Thursday, 28 May 2009

National identity and sports performance: Should England have their own national anthem?

The question as to whether the English should have a national anthem of their own has been debated over the years. Whereas the Welsh and the Scots have laid claim to their own anthems, the English retain the British national anthem for sporting events. This gives the bizarre circumstances where, if England plays against either Wales or Scotland, they are effectively playing their opponent’s national anthem twice. When this issue has been addressed in the past, the emphasis tends to have been on the political ramifications of giving England their own national anthem. The psychological implications of playing ‘God Save the Queen’ however are usually neglected in the debate.

There are a number of factors that contribute to the psychology of a sports performer during competition; belief, confidence, a sense of worth, being prepared, the ability to relax and perform under pressure are just some of these.

One factor that has a huge impact on a performer is a sense of identity. A sense of identity will impact on our values, which in turn will affect our motivation levels. It will also impact on our sense of purpose or our will to go the extra mile for the greater good.

Many supporters may despair at the antics of some of our leading football coaches, who seem to spend an extraordinary amount of effort picking fights. They will pick fights with other coaches, the press, officials, members of the FA, even club owners and members of their own board. In the case of Jose Mourinho, he has been known to pick a fight with all of the above and many more. You may wonder what there is to gain from this seemingly childish and pointless behaviour. There is however method in their madness. What these coaches are aiming to achieve is to create an ‘identity’ among their players. This is achieved by establishing a common enemy to give the players the motivation and sense of unity to work together as a team, to achieve their aims.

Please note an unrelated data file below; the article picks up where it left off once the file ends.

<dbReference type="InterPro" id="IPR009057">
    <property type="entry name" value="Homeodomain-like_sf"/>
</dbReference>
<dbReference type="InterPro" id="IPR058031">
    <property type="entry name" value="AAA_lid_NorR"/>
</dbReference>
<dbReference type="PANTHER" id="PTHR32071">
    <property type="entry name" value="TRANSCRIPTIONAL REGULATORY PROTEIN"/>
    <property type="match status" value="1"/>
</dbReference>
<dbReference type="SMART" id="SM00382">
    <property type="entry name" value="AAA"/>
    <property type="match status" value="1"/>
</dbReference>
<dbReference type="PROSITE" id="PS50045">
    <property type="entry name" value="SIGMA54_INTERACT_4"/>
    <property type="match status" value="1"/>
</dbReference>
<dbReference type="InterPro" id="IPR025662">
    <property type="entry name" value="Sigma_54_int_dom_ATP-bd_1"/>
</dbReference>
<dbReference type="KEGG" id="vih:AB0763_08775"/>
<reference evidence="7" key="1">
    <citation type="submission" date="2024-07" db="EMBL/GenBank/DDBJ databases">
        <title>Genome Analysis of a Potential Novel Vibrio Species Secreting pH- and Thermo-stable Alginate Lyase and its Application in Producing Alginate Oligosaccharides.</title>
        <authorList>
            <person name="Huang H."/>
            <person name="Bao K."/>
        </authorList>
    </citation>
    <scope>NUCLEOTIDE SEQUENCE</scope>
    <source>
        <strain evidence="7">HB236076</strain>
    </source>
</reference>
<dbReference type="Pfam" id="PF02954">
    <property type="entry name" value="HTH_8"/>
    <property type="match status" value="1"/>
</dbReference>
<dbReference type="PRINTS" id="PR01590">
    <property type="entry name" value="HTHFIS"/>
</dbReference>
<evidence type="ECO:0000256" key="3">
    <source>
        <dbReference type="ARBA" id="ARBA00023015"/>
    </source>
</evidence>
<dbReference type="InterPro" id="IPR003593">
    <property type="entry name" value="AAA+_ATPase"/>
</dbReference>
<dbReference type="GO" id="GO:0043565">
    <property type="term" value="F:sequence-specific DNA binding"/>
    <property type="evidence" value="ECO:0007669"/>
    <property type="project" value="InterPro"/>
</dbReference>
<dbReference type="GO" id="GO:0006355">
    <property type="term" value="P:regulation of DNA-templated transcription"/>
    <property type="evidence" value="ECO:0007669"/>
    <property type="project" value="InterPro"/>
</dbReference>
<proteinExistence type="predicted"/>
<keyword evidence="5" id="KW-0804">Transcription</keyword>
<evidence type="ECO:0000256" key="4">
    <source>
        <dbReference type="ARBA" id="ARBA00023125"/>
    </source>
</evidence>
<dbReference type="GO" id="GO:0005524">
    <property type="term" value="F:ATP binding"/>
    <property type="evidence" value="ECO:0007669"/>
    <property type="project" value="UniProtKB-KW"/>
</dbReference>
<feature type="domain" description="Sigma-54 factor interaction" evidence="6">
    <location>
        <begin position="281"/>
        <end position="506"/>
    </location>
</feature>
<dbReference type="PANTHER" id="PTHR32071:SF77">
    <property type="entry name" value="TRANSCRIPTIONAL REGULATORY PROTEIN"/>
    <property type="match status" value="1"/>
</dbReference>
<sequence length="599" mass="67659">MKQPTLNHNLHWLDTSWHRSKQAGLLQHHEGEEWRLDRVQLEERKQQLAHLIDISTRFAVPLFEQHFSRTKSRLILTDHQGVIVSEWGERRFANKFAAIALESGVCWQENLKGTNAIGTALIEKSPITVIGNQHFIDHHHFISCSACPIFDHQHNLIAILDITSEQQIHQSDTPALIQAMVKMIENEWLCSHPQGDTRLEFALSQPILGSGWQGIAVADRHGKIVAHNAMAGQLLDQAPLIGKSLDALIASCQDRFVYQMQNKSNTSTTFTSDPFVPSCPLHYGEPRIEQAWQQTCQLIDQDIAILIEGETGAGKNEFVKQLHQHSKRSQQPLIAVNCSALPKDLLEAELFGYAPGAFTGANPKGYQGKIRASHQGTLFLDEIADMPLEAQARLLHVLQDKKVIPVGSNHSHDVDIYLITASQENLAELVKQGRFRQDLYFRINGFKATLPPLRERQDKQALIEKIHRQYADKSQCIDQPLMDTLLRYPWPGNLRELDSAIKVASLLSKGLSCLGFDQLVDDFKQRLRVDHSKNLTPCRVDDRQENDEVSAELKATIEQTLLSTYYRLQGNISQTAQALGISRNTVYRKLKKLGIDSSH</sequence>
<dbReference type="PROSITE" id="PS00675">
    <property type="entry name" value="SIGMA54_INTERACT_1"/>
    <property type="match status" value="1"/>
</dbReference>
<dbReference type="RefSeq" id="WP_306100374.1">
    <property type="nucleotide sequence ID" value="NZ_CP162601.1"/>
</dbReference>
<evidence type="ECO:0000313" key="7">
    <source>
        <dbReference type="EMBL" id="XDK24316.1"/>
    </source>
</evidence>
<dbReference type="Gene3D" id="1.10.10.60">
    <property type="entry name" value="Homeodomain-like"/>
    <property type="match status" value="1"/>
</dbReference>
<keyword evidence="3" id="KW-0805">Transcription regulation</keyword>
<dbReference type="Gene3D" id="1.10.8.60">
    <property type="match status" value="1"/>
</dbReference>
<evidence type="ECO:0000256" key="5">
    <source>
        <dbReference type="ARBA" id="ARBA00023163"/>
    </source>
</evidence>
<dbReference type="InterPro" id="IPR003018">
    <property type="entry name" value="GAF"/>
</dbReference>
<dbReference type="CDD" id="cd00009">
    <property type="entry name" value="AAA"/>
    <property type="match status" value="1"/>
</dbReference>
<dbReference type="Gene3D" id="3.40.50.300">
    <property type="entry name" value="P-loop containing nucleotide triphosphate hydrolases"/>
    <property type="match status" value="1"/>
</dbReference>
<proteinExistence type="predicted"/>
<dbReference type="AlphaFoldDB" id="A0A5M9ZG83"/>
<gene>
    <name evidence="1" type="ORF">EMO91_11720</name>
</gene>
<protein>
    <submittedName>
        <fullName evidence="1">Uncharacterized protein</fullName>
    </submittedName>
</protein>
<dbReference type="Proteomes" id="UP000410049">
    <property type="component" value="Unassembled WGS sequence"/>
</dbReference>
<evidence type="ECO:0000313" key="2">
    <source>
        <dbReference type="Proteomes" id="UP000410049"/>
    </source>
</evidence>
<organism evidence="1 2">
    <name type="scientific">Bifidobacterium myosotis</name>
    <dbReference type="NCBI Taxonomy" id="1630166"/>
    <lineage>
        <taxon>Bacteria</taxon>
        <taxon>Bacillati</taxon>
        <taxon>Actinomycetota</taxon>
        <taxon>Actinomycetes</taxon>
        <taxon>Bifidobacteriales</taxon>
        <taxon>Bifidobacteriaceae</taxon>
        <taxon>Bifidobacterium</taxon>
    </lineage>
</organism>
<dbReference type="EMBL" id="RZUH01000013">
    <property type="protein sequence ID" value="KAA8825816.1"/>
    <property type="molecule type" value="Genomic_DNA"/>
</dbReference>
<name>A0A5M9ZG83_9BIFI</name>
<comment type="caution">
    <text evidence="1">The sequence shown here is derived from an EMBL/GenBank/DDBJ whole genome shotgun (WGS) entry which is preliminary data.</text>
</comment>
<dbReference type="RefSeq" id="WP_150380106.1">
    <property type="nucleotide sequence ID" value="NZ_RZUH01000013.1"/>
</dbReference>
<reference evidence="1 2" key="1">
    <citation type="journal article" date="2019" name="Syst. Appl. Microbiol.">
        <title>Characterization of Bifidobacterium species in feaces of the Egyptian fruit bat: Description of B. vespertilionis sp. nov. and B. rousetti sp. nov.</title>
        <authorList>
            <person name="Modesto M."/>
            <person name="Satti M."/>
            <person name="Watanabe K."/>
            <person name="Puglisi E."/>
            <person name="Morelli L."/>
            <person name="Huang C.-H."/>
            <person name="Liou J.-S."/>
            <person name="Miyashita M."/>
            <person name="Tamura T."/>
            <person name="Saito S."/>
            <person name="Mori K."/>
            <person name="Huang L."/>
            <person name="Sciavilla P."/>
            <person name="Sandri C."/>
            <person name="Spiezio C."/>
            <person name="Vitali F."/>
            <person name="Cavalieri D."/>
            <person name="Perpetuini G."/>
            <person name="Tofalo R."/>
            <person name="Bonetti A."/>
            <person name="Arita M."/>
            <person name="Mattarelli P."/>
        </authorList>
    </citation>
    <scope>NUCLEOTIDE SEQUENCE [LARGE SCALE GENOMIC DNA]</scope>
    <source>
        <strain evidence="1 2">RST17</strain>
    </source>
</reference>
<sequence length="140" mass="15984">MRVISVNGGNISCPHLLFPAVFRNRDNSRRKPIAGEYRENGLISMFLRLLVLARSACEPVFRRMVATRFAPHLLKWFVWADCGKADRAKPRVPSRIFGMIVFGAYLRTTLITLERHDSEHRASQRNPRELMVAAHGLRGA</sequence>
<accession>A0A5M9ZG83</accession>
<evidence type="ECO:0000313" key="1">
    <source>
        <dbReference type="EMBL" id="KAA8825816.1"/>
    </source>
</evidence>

So what has this got to do with the national anthem? Well, the national anthem is supposed to promote a sense of identity within a sports team. For that to happen, the national anthem should be appropriate to the team that is playing. ‘God Save the Queen’ is appropriate for the ‘British’ team during the Olympics in the same way that the European anthem is appropriate during the Ryder Cup. It isn’t appropriate for England (or Northern Ireland for that matter). The Scots and the Welsh don’t get fired up by ‘God Save the Queen’ so why should the English? Who can forget the Scotland v England rugby match of 1990 when ‘Flower of Scotland’ set in motion the impetus for an unlikely Scottish victory?

Surely, it isn’t coincidence that some of England’s greatest performances in competitions have been accompanied by alternative anthems; New Order’s ‘World in Motion’ at Italia ’90, ‘Three Lions’ in Euro ’96, as well as ‘Swing Low’ at the 2003 Rugby World Cup.

There are two songs that tend to be favoured if there was to be an English anthem, ‘Jerusalem’ or ‘Land of Hope and Glory’. Either one of these would be more appropriate for England and could give the vital edge that makes the difference between success and disappointment. So why deprive the English of what is their right – a sense of national identity?

Andy Barton

Wider Vision Ltd - Specialists in Mental Performance Training for Sport

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